I'm curious about this because of a recent article that I just read ("Internet Security Fail
"). This is what disturbs me the most in the article:
"The truth is, consumer-grade antivirus products can’t protect against targeted malware created by well-resourced nation-states with bulging budgets. They can protect you against run-of-the-mill malware: banking trojans, keystroke loggers and e-mail worms. But targeted attacks like these go to great lengths to avoid antivirus products on purpose. And the zero-day exploits used in these attacks are unknown to antivirus companies by definition. As far as we can tell, before releasing their malicious codes to attack victims, the attackers tested them against all of the relevant antivirus products on the market to make sure that the malware wouldn’t be detected. They have unlimited time to perfect their attacks. It’s not a fair war between the attackers and the defenders when the attackers have access to our weapons."
So, the operative word here is "targeted
malware". It's one thing to exploit anti-virus software, but another to actually get inside a computer's security perimeter. The majority of infections are caused by an unsuspected payload getting onto a computer and then eventually being executed, or somebody clicking on a website icon/link and accepting the invitation to execute. The anti-virus software is the last line of defense (discounting other intrinsic protections like hardware DEP). But what about hackers that are out there, trying to punch holes through computer firewalls at random? Is Windows Firewall, in combination with your ISP, cable modem, and wireless router security, enough to protect against direct malicious attacks like that? I would venture to say that the home user is pretty well off the radar of hackers and that it's only large institutions whose servers are connected to the Internet 24x7 that are really at risk. But then, there's the matter of hacker apprentices who may port scan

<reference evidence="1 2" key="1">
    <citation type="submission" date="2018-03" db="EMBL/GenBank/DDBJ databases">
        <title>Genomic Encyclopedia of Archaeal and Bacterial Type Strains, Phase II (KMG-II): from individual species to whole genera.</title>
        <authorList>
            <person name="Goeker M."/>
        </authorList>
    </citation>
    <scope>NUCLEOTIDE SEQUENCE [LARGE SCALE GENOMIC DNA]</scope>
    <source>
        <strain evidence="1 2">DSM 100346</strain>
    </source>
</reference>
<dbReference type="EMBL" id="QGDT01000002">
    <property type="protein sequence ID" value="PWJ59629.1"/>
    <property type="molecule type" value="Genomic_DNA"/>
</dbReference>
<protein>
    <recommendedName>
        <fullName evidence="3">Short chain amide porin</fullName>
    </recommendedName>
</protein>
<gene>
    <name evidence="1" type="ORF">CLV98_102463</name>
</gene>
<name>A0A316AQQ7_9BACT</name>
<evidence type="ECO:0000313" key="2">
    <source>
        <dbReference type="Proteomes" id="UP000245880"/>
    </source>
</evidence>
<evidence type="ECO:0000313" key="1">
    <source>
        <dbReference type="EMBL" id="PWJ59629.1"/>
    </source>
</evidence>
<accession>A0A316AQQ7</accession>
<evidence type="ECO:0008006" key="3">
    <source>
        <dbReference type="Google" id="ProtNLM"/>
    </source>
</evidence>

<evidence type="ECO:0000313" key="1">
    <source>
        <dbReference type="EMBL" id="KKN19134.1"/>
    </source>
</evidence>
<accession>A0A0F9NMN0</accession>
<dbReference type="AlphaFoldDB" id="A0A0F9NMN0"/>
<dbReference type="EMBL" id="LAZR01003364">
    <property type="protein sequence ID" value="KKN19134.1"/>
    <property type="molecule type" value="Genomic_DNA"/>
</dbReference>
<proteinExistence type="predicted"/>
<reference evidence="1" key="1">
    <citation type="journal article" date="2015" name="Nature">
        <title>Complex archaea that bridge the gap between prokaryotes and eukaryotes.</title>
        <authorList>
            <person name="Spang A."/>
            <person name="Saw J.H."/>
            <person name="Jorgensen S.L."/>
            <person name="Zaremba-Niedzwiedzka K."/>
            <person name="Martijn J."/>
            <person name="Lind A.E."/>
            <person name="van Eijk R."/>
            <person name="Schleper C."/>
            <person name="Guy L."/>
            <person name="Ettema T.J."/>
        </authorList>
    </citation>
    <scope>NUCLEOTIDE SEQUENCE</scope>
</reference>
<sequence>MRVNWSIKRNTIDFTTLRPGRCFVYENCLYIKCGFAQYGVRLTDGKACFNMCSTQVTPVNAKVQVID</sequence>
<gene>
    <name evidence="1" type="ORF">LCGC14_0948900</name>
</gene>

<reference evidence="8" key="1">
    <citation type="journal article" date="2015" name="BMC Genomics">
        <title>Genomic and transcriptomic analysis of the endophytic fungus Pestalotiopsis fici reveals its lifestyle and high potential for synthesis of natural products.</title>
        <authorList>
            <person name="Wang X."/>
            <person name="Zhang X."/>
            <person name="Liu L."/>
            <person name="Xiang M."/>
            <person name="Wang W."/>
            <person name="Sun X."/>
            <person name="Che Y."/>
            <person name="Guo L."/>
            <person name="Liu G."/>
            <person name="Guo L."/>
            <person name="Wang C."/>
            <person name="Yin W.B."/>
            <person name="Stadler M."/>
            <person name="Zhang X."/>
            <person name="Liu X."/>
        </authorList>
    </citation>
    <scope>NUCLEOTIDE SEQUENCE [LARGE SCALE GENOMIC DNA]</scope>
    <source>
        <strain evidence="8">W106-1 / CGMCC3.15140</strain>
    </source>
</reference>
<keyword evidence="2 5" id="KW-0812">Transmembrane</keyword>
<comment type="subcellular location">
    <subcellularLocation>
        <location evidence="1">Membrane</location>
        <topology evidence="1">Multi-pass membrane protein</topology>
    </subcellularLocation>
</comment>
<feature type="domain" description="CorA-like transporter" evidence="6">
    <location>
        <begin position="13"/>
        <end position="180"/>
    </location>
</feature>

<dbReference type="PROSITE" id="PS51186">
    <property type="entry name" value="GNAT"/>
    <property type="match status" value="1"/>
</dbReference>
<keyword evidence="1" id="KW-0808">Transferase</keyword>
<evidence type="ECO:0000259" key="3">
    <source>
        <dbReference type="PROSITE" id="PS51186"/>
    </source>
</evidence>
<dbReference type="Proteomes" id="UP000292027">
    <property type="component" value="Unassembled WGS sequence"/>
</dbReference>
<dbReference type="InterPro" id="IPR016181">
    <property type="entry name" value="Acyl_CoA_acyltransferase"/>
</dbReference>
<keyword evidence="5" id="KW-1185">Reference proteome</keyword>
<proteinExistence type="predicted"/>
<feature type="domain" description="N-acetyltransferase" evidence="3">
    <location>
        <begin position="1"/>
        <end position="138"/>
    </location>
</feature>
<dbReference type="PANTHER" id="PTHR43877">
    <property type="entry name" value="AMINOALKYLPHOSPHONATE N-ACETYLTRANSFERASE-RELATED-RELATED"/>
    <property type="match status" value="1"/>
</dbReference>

the IP address ranges just hoping to find something vulnerable to start poking around at, as a practice test... right? Or have things improved enough to prevent such activities?
My main curiosity is to know if your "Internet footprint" is of any consequence. If I'm away from my computer for a good stretch, is there any benefit to turning off the Internet connection? Or should I never worry about that?